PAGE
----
Re­mem­ber­ing Johnathon Skeete.

Ex­am­in­ing the story be­hind event hon­our­ing Jonathan Skeete

Cape Breton Post - - Cape Breton - Paul MacDougall Paul MacDougall is an ed­u­ca­tor and writer. He lives in Syd­ney. His col­umn ap­pears monthly in the Cape Bre­ton Post. Paul can be reached at paul_­mac­ and says “it was great to talk about my friend Hil­ton Smith, gen­tle­men and ath

The Jonathan Skeete fun run/ walk is a five km road race held ever year in Whit­ney Pier.

It starts and ends at the long­stand­ing Mene­lik Hall. Af­ter­wards there’s lot of snacks, awards and chat­ting amongst the run­ners of all ages; from lit­tle kids to folks in their 80s like Peter Hanna and Hil­ton Smith, a con­sum­mate run­ner who passed away in 2016.

It’s named after Jonathan Skeete who grew up just a few homes away from the Mene­lik Hall. He was the son of Olga and Lem Skeete whose families came from the Bar­ba­dos to work at Syd­ney Steel. Jonathan was the first black per­son from Cape Bre­ton to be­come an RCMP of­fi­cer and be given a post. Un­for­tu­nately he died of can­cer in 1987 at age 35.

That same year his fi­ancé Deb­bie Mor­ri­son, and friends, Blair Best and Bradley Burke de­cided to hon­our his me­mory with a run be­cause fit­ness was para­mount to him.

“He wanted people ac­tive at any age and his friends re­spected what he wanted to do,” said Charles Sheppard who won the in­au­gu­ral race.

Deb­bie’s brother Michael Mor­ri­son said Skeete was the kind of per­son who’d do any­thing for you and people would do any­thing for him.

“He was an ath­letic guy, and he was pretty smart too. There were no bar­ri­ers for Jonathan,” Mor­ri­son said.

Skeete grad­u­ated from Dal­housie with a B. Comm. be­fore en­ter­ing the Moun­ties.

Skeete and other stu­dents from Syd­ney were part of the tran­si­tion year pro­gram at Dal­housie for black and Indige­nous stu­dents. Keith Mar­shall re­calls their in­tra­mu­ral team won at least one sports cham­pi­onship ev­ery year in ice hockey, floor hockey, flag foot­ball, soc­cer and bas­ket­ball and may be “the only team that went un­de­feated in bas­ket­ball dur­ing our four years to­gether.” Mar­shall re­mem­bers Skeete for his “lead­er­ship, pas­sion and friend­ship.” Dal­housie has a schol­ar­ship in his hon­our.

There’s a lovely pen­cil draw­ing in the Mene­lik Hall of Jonathan Skeete in his Moun­tie hat. He cuts a hand­some fig­ure. Deb­bie Mor­ri­son said Lem Skeete formed the United Mis­sion Pony softball league for young girls and boys in the Pier and Jonathan was the coach. The Pony league was for kids who didn’t make Lit­tle League.

Long time friend Rocky Cow­ard says for a 17-year-old coach, Jonathan was all about the team.

“He never missed a game or prac­tice and was to­tally ded­i­cated to the younger kids. He was full of wis­dom, yet very hum­ble, never pan­icked about any­thing and was an out­stand­ing hu­man be­ing.”

When he was posted to Ben­gough, Saskatchewan, he be­came part of the com­mu­nity by start­ing a base­ball league there.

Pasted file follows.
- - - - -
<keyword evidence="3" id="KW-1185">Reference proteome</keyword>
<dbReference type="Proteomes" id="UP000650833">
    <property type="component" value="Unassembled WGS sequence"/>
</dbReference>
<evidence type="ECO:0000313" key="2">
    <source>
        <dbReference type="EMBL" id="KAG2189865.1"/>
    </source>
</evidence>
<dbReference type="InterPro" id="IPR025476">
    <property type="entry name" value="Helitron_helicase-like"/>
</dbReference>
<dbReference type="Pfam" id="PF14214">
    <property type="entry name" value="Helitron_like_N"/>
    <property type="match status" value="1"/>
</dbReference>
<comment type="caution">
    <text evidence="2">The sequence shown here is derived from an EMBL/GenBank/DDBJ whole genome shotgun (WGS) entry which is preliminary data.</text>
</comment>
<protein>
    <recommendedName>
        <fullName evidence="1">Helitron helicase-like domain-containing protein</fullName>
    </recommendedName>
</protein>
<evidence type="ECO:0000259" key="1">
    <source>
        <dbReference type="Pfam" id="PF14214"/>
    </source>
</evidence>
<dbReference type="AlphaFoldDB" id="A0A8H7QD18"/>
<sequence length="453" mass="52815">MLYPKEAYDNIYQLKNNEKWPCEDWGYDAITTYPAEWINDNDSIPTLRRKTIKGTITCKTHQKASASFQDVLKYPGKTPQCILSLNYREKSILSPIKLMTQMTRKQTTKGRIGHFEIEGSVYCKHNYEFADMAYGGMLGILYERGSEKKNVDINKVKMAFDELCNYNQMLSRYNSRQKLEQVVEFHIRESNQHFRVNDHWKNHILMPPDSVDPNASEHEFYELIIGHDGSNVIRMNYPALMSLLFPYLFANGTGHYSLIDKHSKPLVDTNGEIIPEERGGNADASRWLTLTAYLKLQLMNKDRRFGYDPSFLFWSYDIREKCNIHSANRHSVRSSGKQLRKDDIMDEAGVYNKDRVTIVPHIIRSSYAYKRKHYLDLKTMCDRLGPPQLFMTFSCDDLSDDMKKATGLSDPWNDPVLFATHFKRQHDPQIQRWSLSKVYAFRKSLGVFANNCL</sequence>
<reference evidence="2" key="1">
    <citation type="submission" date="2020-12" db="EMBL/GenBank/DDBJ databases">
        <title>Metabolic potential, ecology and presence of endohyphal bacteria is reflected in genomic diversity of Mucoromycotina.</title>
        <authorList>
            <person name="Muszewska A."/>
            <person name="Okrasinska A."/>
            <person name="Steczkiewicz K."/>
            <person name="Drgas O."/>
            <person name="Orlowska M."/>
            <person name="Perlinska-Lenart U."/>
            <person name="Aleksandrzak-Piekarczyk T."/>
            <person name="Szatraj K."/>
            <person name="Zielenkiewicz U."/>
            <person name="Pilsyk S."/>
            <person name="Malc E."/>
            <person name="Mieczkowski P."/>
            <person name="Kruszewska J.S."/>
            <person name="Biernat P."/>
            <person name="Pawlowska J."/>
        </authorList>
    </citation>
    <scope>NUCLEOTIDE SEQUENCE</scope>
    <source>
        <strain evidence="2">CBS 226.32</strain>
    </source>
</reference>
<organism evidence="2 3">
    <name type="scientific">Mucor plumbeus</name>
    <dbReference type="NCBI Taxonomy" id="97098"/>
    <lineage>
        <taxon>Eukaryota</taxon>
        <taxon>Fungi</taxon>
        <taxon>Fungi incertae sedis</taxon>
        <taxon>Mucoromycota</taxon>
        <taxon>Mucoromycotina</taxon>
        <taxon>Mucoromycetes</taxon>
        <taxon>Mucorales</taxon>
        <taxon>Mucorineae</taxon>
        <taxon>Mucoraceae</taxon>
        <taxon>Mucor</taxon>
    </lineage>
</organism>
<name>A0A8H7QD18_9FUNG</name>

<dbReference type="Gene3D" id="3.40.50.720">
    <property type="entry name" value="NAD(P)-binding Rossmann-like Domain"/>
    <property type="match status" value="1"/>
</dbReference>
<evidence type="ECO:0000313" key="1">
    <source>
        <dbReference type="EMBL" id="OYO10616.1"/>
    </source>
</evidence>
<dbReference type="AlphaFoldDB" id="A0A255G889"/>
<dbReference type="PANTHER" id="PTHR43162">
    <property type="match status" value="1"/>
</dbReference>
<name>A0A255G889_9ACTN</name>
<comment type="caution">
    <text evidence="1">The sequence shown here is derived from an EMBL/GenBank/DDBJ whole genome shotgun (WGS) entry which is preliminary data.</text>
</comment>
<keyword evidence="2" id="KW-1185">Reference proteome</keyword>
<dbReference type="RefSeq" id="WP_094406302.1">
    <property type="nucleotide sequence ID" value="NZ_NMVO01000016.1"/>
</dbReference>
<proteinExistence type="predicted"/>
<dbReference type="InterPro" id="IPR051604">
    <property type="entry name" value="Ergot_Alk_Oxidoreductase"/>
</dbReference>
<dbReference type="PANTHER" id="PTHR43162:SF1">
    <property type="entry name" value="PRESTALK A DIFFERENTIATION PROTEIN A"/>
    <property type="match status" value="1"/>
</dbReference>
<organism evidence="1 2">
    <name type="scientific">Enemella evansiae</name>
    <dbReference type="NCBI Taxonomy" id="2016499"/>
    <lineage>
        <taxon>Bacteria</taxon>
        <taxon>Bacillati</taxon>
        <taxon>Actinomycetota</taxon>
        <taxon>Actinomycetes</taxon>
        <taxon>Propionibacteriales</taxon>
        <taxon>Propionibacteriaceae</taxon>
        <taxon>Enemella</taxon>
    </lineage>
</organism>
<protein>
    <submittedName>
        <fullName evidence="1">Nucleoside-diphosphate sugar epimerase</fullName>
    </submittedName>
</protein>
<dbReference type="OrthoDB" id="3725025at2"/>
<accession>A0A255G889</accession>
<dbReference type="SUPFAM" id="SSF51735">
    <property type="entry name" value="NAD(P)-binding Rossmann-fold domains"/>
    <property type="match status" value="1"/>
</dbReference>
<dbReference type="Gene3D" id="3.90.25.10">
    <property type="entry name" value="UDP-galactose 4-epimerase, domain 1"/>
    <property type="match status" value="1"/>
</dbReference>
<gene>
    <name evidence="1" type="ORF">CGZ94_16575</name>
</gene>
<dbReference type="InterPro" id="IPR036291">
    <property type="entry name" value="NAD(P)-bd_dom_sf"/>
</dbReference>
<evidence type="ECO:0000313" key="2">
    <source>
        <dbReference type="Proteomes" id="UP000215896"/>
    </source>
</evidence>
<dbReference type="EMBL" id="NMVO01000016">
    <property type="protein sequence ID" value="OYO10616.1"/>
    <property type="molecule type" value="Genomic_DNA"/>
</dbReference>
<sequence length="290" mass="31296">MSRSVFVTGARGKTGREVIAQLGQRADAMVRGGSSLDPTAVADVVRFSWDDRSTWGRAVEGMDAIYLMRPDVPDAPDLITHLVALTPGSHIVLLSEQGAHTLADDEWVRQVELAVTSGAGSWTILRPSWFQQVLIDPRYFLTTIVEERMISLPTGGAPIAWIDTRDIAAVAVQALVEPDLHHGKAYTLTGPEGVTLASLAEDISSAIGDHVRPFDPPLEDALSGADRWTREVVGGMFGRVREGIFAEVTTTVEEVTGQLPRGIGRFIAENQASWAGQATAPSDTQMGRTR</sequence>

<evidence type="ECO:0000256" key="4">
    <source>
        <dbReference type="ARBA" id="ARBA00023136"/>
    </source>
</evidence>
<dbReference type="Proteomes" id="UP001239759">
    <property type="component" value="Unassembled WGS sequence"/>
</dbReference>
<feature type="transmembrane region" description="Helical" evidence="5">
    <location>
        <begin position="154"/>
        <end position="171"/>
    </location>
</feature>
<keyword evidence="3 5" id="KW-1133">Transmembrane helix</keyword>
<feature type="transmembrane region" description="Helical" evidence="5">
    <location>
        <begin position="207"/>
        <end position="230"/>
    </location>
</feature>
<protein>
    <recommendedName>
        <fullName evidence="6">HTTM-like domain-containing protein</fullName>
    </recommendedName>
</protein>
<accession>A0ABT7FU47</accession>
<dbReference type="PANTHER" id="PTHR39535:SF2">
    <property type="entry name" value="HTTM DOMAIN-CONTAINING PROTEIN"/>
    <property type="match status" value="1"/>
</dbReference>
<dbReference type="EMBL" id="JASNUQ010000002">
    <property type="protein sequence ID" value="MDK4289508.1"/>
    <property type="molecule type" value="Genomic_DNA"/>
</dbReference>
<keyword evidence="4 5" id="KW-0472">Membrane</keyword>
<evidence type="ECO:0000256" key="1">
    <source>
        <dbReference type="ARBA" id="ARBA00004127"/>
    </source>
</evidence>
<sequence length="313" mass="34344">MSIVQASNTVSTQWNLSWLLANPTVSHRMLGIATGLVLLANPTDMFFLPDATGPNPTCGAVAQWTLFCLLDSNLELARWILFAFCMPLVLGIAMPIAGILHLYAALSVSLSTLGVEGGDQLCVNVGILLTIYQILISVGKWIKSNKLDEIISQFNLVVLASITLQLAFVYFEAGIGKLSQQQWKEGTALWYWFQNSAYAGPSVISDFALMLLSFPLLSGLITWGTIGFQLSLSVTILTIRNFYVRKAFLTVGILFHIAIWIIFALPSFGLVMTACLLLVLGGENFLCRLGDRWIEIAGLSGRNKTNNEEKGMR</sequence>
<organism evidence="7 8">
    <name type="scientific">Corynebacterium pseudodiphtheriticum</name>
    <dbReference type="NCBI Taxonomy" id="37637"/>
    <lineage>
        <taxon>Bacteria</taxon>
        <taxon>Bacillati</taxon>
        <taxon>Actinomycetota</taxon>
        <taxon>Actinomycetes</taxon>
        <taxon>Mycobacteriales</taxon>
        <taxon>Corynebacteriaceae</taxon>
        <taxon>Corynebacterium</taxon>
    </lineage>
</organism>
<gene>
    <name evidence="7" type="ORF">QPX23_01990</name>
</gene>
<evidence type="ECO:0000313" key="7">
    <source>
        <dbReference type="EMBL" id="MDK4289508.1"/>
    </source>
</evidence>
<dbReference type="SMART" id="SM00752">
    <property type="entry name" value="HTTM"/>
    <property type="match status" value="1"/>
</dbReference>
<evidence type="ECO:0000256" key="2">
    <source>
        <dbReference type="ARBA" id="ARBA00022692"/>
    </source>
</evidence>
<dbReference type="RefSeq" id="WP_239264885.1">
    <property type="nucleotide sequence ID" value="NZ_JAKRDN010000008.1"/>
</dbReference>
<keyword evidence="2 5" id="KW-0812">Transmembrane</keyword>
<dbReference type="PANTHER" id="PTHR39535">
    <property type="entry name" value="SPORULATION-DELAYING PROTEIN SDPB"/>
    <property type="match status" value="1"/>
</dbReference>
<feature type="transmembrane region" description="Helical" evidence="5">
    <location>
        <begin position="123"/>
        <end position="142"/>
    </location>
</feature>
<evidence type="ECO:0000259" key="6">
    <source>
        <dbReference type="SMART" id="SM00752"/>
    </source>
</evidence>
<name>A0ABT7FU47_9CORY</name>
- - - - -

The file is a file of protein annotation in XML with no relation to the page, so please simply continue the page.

“It was an iso­lated com­mu­nity and for al­most ev­ery­one there Jonathan was the first Black per­son they ever saw. And he was the RCMP of­fi­cer too,” Deb­bie said.

Jonathan was in­volved in many sports as a young boy grow­ing up in Whit­ney Pier ac­cord­ing to Sheppard. He liked foot­ball and rugby and base­ball and run­ning. He al­ways en­joyed coach­ing the younger kids in the neigh­bour­hood. He was all about his com­mu­nity. A com­mu­nity that’s been shrink­ing in num­bers but grow­ing in pur­pose.

Michael Mor­ri­son is run­ning an ed­u­ca­tional day camp for grade six kids at the Mene­lik Hall. It’s used for nu­mer­ous other ac­tiv­i­ties and is a com­mu­nity hub not only for res­i­dents of the Pier but for people all over town. It serves as head­quar­ters for the five year Syd­ney-Toronto re­union of black families that moved away for work years ago.

On Mon­day, like last year, there could be over a hun­dred people meet­ing at the Mene­lik Hall for the 30th run­ning of the Jonathan Skeete Fun Run. On the sign above the steps is the Hall’s motto, “the spirit of a com­mu­nity is in its people.”

There will be lots of kids, some run­ning the first time, more sea­soned run­ners, mem­bers of the Cape Bre­ton Road Run­ners, and lots of com­mu­nity. Ev­ery­one is wel­come, wear your sneak­ers.

The run goes right past Jonathan Skeete’s fam­ily home. No doubt his mom and dad will be on the steps watch­ing. She still plays the pi­ano and he just turned 95 and is the old­est sur­viv­ing African Nova Sco­tian Sec­ond World War vet­eran.


This is the Dal­housie TYP in­tra­mu­ral team circa 1975. From left to right, front row, Jonathan Skeete, Michael Lu­cas and Enus Craw­ford; mid­dle row, left to right, Her­bie Des­mond, Elkin­ney Sim­monds, Kyle Pat­ter­son, Keith Mar­shall, Gil­bert Daye and Garfield Yakim­chuck and back row, left to right, Pat Viner, Steve Lee, Ray Sim­monds, Rocky Cow­ard, Ivan Wyse and Kevin Jack­son.


This draw­ing of Jonathan Skeete was done by the Syd­ney Academy Art Class project.


ABOVE: Jonathan Skeete is shown here in­spect­ing cadets at an event.


RIGHT: Jonathan Skeete’s par­ents Olga and Lem Skeete are shown in this 2016 photo.

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